Tuesday, 11 August 2015

Kitchen, Rant.

It looks so simple, doesn't it.

Just some new worktops, new sink and taps, new cupboards.  But oh, it hides a multitude of painful days, painful months. 

It took me a month to clear out, and pack elsewhere in the house, 24 years worth of clutter from the old kitchen and utility, together amounting to by far the largest space in the house.  Then commenced two months of work, starting on the 25th June and still not quite finished.

The arguments began a year ago.  I didn't want a new kitchen at all.  The old one was clean, well-designed, and perfectly functional.  Why throw out - literally - a £600 dishwasher to replace it with an inferior model, (of which more later) simply for the sake of appearances? Why throw out solid, well-made and spotlessly clean cupboards, just for the sake of appearances?

Husband, a structural engineer, is obsessed with cracks, and wanted builders to knock out all the plaster where we had an extension 24 years ago, to sort out, in the building's underlying structure, the permanent visual problem of cracks.  They are not a safety or structural problem.  Everyone we spoke to without exception said "Just paper over the cracks and in the time the possible purchasers have bought and settled in, they won't notice them".  But no, husband had to have perfection so that "if we pop our clogs the kids, (28 and 30 and both homeowners) will find it easier to sell the house and make more money on it". So, he reasoned, if this disruptive building work has to take place, why not have a stylish new kitchen at the same time?

Personally, I think I have done enough for our offspring, and would like a peaceful and calm retirement.  Not massive hassle going on for months. The kids could easily sort out the work (if they thought it important which I am sure they don't) when the house was empty, assuming we had both "popped our clogs" and they had to clear the whole house. 

I lost the "no new kitchen at all" argument, but bargained for a new door in the back wall which would lead straight out into the garden.  This I have achieved, see above on the right, and it is a great improvement.  You feel less trapped in a kitchen where you can get out into the garden.  And it lets so much more light in.

I lost the argument over the dishwasher, and the new one, which is inferior, doesn't actually work properly, so an engineer will be coming out on Monday.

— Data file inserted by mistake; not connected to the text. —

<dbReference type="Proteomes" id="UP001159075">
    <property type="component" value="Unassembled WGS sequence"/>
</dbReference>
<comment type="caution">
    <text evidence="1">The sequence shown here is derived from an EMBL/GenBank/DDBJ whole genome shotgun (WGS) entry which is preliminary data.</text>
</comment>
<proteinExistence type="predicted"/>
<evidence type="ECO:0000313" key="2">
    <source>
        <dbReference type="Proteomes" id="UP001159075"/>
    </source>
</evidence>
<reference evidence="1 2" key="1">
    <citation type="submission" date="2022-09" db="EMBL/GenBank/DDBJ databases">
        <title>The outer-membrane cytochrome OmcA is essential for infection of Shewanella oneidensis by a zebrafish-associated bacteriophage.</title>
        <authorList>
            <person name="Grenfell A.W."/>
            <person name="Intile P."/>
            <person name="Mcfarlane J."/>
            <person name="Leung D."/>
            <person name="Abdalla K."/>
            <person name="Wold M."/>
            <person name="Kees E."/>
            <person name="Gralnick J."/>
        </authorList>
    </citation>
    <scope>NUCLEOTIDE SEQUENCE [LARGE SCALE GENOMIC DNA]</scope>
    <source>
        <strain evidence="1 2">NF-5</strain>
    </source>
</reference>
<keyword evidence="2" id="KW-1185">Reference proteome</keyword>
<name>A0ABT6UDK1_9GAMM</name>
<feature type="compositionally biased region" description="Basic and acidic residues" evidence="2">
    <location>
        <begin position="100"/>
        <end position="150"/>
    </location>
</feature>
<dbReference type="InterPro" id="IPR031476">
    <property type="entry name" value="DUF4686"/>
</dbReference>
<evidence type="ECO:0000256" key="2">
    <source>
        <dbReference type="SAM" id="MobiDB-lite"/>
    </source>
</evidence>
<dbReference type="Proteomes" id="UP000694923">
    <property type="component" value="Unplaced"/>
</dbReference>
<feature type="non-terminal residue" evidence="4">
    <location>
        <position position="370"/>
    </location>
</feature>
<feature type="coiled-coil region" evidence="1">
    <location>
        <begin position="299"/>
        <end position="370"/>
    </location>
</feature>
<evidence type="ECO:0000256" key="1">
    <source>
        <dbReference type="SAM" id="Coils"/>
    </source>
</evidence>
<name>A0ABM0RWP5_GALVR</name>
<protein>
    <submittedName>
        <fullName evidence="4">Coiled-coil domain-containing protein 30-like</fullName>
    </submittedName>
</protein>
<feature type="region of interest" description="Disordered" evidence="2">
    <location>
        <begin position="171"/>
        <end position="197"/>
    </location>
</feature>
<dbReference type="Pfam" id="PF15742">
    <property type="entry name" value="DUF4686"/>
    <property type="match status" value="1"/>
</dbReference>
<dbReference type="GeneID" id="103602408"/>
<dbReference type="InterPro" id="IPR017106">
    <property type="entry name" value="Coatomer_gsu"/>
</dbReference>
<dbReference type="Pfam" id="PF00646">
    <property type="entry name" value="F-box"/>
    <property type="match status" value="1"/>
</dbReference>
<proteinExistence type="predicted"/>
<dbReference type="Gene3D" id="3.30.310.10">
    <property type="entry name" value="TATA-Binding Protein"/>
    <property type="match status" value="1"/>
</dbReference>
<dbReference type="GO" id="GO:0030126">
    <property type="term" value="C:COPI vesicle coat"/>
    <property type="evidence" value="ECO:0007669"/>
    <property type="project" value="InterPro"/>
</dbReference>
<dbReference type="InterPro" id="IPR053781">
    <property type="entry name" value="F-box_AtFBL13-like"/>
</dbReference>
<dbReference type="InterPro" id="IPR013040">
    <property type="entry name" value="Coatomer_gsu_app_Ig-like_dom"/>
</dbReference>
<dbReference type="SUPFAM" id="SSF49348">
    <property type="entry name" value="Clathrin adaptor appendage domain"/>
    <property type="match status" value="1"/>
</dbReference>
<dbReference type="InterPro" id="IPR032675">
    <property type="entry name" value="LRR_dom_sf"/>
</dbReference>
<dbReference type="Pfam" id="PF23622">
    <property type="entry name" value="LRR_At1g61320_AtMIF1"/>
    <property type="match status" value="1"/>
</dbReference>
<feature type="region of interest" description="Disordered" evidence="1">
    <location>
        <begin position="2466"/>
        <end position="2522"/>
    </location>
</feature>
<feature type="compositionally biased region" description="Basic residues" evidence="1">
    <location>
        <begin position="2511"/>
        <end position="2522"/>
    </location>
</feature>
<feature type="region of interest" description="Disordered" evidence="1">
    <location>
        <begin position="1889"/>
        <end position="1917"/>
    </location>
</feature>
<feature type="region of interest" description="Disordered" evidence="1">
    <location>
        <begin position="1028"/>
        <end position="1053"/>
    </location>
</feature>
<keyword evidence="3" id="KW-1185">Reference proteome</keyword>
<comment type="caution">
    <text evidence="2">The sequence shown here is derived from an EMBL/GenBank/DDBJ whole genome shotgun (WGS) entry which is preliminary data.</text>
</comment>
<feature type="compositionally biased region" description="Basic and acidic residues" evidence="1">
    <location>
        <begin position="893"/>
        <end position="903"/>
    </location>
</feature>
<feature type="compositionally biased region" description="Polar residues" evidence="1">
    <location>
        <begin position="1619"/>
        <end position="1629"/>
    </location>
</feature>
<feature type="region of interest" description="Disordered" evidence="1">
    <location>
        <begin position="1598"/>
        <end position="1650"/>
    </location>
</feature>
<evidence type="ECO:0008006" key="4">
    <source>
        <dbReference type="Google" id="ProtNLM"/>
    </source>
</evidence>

The argument over the steam oven fizzled out after husband asked his secretary, whose daughter is a professional chef, whether professional chefs use steam ovens.  They don't.

The argument over which cupboard fronts to choose - well I never stood a chance - husband was determined from the outset to have his own way, and there was no discussion. It doesn't bother me that much, although I feel we have chosen the wrong colour work-top.

But we still have (against my advice) three ovens, because as well as the new built-in oven and built-in combination microwave, we have to have the old oven fitted under the work-top so that once a year at Christmas, all the dishes and plates can be warmed without sacrificing cooking space.  So a full cupboard under the worktop sacrificed for one day a year.  Which, surely in the not-to-distant future, will not be necessary - surely one of our two daughters will take over Christmas, at least once?  After 26 years, when will we stop hosting?

I lost the argument over an induction hob because apparently everyone has induction hobs nowadays and soon no other kind will be available to buy.

So what did I gain, other than a new back door into the garden?  We agreed on the new flooring, Karndean wood-effect.  We agreed on the colour of the paint.  We needed a new ceiling (because of the cracks), and new ceiling lights. 

Before the workmen started, nothing was broken, everything worked.  They damaged the burglar alarm, which would cost more than it is worth to repair.  After plumbing and electrical changes, they have left the boiler in a state where it is now on all the time, despite everything being switched to "off" positions. In a heatwave.

They keep on defecating in our toilet, which is a problem because the downstairs toilet has collapsed under the strain and been removed entirely, so now they have to tramp through the house and go upstairs. Which should be private as far as I am concerned. Yesterday they left actual .... well, I won't go on.

Last night we had our first proper cooked meal in our own home since 12th June.  Food does soothe, and my nerves, which were on edge for eight weeks, have calmed a little.  That was before I found out that the dishwasher is not working properly.  And that the new flooring for the downstairs toilet can't be done until September, so we will be without this facility for another month, as the flooring has to be done before the plumbing.

Next, husband wants to go through the same crack-repair scenario in the room next door, which was also extended at the same time, and has the same "problem" (which, in this room, is invisible to the naked eye).

And he wants to start in two weeks time. 


  1. I do empathise. We have had a new bathroom and the whole process was very unsettling.....but how lucky you are to have an engineer for a husband and have a smashing new kitchen!

  2. Thanks for your sympathy, as ever. Glad you had a good holiday.